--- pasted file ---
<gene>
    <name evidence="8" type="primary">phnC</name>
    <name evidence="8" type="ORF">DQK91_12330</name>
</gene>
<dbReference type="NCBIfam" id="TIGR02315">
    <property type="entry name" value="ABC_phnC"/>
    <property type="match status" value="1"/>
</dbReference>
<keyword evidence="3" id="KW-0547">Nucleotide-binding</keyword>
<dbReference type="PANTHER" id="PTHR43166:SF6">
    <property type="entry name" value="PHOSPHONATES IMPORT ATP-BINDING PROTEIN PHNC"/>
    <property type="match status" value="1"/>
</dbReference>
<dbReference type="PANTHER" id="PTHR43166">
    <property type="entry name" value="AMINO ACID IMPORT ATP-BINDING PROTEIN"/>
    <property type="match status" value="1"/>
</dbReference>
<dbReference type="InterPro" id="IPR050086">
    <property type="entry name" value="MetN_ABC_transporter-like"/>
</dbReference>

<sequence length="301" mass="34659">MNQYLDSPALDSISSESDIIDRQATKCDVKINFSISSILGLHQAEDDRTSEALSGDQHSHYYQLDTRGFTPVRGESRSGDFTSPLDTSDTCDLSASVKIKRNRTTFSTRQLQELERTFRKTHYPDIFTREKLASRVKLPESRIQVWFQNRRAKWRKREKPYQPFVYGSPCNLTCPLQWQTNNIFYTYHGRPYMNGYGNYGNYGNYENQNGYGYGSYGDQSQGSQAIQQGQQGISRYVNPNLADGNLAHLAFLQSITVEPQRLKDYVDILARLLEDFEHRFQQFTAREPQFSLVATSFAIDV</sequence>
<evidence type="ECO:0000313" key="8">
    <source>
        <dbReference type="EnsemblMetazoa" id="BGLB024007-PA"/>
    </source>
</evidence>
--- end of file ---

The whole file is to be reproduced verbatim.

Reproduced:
<gene>
    <name evidence="8" type="primary">phnC</name>
    <name evidence="8" type="ORF">DQK91_12330</name>
</gene>
<dbReference type="NCBIfam" id="TIGR02315">
    <property type="entry name" value="ABC_phnC"/>
    <property type="match status" value="1"/>
</dbReference>
<keyword evidence="3" id="KW-0547">Nucleotide-binding</keyword>
<dbReference type="PANTHER" id="PTHR43166:SF6">
    <property type="entry name" value="PHOSPHONATES IMPORT ATP-BINDING PROTEIN PHNC"/>
    <property type="match status" value="1"/>
</dbReference>
<dbReference type="PANTHER" id="PTHR43166">
    <property type="entry name" value="AMINO ACID IMPORT ATP-BINDING PROTEIN"/>
    <property type="match status" value="1"/>
</dbReference>
<dbReference type="InterPro" id="IPR050086">
    <property type="entry name" value="MetN_ABC_transporter-like"/>
</dbReference>

<sequence length="301" mass="34659">MNQYLDSPALDSISSESDIIDRQATKCDVKINFSISSILGLHQAEDDRTSEALSGDQHSHYYQLDTRGFTPVRGESRSGDFTSPLDTSDTCDLSASVKIKRNRTTFSTRQLQELERTFRKTHYPDIFTREKLASRVKLPESRIQVWFQNRRAKWRKREKPYQPFVYGSPCNLTCPLQWQTNNIFYTYHGRPYMNGYGNYGNYGNYENQNGYGYGSYGDQSQGSQAIQQGQQGISRYVNPNLADGNLAHLAFLQSITVEPQRLKDYVDILARLLEDFEHRFQQFTAREPQFSLVATSFAIDV</sequence>
<evidence type="ECO:0000313" key="8">
    <source>
        <dbReference type="EnsemblMetazoa" id="BGLB024007-PA"/>
    </source>
</evidence>